Jay Rosen discusses the various ways regulators at all levels – federal, state and local – use monitors, as well as how monitors can be used outside the regulatory context in areas as diverse as M&As, business ventures, IP and licensing.
Most compliance practitioners are aware of the role monitors play in the Foreign Corrupt Practices Act (FCPA) enforcement arena. However, the use of independent monitors is much broader than simply in criminal or civil enforcement actions involving a deferred prosecution agreement, nonprosecution agreement, corporate integrity agreement or other form of resolution.
Federal agencies use monitors for a wide variety of roles to ensure compliance with agreements.
Government Extending its Reach
At its most basic level, an independent monitor is a way for the government to extend its reach, both in terms of lengthening out the time of true government oversight and through many of the techniques we discussed in last week’s blog: focus group meetings, review documents, talking to senior and middle management. It is a very cost-effective way for federal, state and even local governments to extend out their reach.
This cost-effectiveness is driven home by the fact that the cost is not borne by the governmental entity or the regulators, but rather by the entity being regulated.
FCC Independent Monitor
Recently, AMI served as an independent monitor on a Federal Communications Commission (FCC) regulatory matter to ensure that the conditions around anticompetitive and other issues were met in exchange for the FCC’s approval of the merger between AT&T and DirecTV. For example, one of the conditions was that they had to offer a discounted broadband service to certain low-income households. The FCC wanted access to broadband for low-income families, particularly for school kids. The monitor assessed the marketing program on this issue, looking at their efforts to provide discounted broadband for low-income households.
Monitoring Hospital Conversions
Another example of a regulator engaging an independent monitor occurred in a matter where a state regulator, the Attorney General of Rhode Island, used a monitorship in a hospital conversion matter. In this case, a nonprofit hospital was purchased by a for-profit chain.
In such situations, the state Attorney General in most states will have to approve that transfer of assets from charitable assets to for-profit assets, applying certain conditions.
It could be in the area of recruiting physicians or requiring the acquiring institutions to keep the mental health services open. You don’t have to spend millions of dollars on new equipment; the conditions are generally around very specific metrics and are increasingly being used by government agencies as a way of not only having confidence that the regulatory decisions are being followed, but also providing some comfort and confidence to the public knowing that a monitor is looking over the shoulder of the organizations to ensure the public’s interest.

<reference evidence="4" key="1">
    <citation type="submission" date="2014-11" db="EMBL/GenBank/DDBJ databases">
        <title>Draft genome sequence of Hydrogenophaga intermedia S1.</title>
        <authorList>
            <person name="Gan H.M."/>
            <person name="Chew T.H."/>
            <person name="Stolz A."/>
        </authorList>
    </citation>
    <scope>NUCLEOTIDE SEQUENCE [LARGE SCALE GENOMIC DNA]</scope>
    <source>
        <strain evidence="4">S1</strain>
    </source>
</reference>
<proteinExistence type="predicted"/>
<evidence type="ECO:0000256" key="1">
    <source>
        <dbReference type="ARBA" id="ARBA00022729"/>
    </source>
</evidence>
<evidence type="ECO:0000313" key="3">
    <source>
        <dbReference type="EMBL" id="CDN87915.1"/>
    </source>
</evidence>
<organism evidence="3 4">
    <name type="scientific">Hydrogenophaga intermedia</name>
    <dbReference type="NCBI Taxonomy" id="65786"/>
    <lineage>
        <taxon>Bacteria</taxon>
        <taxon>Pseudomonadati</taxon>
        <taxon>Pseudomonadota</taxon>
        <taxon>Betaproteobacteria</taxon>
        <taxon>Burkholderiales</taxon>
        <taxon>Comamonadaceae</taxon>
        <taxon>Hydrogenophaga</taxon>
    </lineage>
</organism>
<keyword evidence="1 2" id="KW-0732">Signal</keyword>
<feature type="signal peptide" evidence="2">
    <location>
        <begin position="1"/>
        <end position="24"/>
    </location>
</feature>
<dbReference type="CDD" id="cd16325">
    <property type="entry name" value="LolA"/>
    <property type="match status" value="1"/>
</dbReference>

An independent monitor can also be engaged in nonregulatory areas. One that certainly comes up is preacquisition due diligence in the FCPA realm. An independent monitor can be used to assess whether a target or takeover candidate has a robust compliance program. These same concepts also work in the licensing area in preacquisition work and even for a company that wants to test the audit compliance of customers.
The bottom line is that independent monitors can come in and look at the system of controls in a wide variety of regulatory and legal areas.
There is no substitute for having somebody independent of the company with some expertise, common sense and practical reality coming in and asking, “How are you doing?”
You don’t have to do this all the time. It isn’t something you need to do even every year, but every once in a while, have somebody come in and take a hard look at how you’re doing and then report back internally to the company. It is money well-spent, because you have established that the organization being reviewed has a good program and if you need to fine-tune your program in certain ways, now you have a roadmap to follow.
In case you missed the earlier installments of this ongoing series, please see the links below.